If you’ve been following our blog(please say you have!), then you are aware of HP’s innovative PWN2OWN competition, part of the CanSecWest2013 conference in Vancouver. The results were… powerful to say the least.
The registrants set their sites on the respective browsers of their choice and were able to exploit the best of best, even compromising Google Chrome’s browser within the first 5 minutes of the competition. Promising, however, is the fact that nobody managed to ‘own’ Google’s Chromebook, their new flagship laptop which runs the new Chrome OS. Further capitalizing on this security lead they have creative will prove to be fruitful for the powerhouse company in the future.
In summary, every mainstream browser in the competition was convincingly owned in addition to both Flash and Java, which was compromised four times in total. This comes as no surprise to developers and hackers alike, who delight in Oracle’s lack of effective proactive defenses concerning their increasingly unstable platform. Don’t expect Java to ride off into the sunset with its head held high, as its continual failure to hold back cyber attacks signals a much needed changing of the guard.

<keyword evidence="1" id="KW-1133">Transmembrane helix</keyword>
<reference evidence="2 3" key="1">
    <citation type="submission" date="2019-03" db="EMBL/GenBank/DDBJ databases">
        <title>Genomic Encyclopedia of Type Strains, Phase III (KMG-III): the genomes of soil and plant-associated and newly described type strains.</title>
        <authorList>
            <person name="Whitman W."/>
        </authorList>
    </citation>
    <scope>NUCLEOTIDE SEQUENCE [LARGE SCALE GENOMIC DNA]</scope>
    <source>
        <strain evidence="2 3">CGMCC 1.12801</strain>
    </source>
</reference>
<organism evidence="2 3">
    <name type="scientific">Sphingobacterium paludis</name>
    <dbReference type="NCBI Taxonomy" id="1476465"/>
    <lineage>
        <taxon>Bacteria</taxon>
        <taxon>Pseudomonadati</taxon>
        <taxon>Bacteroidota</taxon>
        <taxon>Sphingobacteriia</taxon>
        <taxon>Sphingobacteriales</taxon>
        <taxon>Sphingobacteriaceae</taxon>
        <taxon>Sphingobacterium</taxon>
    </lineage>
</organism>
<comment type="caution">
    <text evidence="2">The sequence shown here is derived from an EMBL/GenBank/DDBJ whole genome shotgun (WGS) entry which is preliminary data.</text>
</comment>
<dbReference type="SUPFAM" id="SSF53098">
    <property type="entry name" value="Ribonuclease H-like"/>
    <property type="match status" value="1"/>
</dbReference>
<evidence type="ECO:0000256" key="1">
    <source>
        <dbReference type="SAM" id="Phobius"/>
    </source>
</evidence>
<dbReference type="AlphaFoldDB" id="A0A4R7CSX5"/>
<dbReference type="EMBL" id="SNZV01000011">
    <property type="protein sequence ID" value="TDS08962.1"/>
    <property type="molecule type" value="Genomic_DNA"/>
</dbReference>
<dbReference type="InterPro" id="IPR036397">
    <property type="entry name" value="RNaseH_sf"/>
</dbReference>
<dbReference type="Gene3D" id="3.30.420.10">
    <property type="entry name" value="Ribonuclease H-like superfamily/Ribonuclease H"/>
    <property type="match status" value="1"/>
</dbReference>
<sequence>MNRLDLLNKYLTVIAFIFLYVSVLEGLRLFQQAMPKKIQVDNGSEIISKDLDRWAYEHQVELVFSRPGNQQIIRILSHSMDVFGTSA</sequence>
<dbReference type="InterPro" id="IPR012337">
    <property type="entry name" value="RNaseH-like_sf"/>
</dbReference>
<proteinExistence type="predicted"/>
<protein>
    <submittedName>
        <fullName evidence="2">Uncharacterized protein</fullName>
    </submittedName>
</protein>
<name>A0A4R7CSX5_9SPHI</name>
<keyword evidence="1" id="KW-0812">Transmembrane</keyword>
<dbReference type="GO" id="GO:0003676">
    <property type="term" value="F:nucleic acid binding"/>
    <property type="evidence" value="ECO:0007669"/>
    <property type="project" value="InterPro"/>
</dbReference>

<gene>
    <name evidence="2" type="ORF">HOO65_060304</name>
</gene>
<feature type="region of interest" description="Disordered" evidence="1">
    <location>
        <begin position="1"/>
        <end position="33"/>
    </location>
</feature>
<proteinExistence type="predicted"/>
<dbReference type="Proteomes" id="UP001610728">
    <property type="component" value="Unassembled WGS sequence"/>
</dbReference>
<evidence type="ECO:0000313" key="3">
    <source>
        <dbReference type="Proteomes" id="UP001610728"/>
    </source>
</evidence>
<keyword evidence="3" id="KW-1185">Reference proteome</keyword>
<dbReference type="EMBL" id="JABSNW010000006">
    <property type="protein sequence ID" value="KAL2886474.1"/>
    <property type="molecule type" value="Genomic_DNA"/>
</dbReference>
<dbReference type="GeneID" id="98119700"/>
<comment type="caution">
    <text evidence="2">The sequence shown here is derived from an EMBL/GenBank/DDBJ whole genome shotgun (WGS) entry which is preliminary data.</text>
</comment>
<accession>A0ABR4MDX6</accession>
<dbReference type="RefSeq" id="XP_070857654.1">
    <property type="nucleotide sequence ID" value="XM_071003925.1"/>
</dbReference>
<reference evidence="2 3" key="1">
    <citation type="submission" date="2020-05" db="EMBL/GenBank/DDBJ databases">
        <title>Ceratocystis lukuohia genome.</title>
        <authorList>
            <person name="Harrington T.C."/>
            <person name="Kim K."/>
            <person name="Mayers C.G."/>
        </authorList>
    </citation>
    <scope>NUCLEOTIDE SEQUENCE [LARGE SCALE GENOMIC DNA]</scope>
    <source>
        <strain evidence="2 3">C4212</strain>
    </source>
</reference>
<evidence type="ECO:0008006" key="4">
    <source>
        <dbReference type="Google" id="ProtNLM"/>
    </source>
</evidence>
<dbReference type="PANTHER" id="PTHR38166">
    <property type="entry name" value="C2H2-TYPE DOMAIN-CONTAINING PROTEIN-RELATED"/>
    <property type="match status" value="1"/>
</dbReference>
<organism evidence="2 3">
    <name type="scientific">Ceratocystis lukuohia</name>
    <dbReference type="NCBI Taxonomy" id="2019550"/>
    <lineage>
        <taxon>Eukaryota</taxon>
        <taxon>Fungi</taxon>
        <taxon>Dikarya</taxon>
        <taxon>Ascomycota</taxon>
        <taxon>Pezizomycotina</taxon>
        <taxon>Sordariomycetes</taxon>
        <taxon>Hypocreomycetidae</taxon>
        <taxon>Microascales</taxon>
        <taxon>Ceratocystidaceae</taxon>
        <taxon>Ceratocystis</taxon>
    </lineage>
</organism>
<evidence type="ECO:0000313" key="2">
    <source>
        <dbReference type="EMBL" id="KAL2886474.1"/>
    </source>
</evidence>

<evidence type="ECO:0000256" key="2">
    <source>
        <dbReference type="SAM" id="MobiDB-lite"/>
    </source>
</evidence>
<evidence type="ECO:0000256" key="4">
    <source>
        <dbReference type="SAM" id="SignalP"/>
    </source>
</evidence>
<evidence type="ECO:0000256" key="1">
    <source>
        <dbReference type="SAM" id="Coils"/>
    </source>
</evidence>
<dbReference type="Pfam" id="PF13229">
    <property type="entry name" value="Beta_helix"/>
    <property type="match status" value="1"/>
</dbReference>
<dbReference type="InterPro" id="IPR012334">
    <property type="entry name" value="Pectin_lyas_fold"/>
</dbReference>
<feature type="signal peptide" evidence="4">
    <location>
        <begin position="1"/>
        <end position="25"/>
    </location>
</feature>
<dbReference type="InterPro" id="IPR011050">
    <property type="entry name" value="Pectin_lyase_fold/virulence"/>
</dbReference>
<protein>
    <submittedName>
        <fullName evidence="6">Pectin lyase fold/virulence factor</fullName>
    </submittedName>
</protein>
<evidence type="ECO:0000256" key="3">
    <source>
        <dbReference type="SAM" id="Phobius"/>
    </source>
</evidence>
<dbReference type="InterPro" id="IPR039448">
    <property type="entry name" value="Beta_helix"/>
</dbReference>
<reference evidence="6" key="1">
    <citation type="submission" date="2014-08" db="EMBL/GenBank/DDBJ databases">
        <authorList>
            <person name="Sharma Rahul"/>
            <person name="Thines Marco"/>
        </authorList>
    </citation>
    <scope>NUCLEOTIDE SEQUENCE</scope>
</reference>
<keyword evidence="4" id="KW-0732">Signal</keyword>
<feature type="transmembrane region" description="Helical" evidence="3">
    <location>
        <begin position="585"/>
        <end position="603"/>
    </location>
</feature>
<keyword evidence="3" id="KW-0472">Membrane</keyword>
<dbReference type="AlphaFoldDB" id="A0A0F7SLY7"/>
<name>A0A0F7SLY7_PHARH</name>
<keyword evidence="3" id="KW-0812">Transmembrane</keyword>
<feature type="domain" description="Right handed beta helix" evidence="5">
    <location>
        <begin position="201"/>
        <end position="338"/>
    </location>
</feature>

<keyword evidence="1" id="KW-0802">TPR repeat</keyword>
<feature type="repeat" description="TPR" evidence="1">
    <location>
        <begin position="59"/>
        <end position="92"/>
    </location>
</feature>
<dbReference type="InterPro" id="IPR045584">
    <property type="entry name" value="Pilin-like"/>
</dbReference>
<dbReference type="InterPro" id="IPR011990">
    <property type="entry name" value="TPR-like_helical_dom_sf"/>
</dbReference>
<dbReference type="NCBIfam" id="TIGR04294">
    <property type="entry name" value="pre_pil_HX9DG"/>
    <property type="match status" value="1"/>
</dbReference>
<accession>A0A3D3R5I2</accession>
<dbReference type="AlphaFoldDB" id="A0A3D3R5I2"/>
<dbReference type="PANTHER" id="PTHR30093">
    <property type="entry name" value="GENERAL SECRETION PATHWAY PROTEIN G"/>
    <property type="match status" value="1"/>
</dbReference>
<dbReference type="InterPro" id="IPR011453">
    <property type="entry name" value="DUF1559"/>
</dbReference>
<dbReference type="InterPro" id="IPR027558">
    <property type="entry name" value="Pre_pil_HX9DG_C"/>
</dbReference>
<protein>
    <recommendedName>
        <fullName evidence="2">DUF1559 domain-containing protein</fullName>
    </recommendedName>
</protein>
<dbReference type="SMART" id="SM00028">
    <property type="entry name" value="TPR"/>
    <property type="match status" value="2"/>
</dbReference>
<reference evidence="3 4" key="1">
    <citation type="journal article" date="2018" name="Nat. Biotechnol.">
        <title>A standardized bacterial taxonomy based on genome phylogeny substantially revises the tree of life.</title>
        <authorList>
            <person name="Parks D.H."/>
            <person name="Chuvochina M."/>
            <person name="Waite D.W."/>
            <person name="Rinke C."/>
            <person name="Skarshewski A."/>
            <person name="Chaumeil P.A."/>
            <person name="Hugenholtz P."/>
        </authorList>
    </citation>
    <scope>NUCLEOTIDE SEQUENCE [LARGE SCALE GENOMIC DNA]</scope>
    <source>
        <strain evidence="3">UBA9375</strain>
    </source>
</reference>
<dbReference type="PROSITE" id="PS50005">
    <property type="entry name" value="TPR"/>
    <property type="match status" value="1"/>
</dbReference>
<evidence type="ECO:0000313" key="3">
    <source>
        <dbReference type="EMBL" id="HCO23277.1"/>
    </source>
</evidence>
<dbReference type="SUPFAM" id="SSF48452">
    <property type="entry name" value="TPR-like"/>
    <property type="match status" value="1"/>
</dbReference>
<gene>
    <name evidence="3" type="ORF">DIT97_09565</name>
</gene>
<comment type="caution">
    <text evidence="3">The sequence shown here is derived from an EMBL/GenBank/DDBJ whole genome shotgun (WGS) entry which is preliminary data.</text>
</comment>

Interesting to note, Internet Explorer 10 was owned once during the competition, as Pham Toan’s scheduled attack on the browser on day 2 never occurred. Microsoft stands to gain the most from this conference as they’ve been the subject of extreme scrutiny for their lackluster web browser over the years, culminating in receiving over one billion dollars in fines courtesy of the European Union Commission the past 4 years.
Of the registrants of the inaugural competition, VUPEN Security stands out as the ‘winners’, successfully breaching IE 10, Firefox, Java & Flash, netting a cool $250k. Originally, only the first registrant to breach the software would be awarded prize money. However, sponsors made a decision as results flooded in, awarding prize money to those who successfully made it past defenses, encouraging continued collaborative white hat hacking in the future. Total prize money awarded tops out currently at $380k.
It is the sincerest hope of the members of Secure The World that observers & developers alike are able to take with them several important concepts from this competition– mainly the advantages that result from some well placed, ‘friendly’ hacking.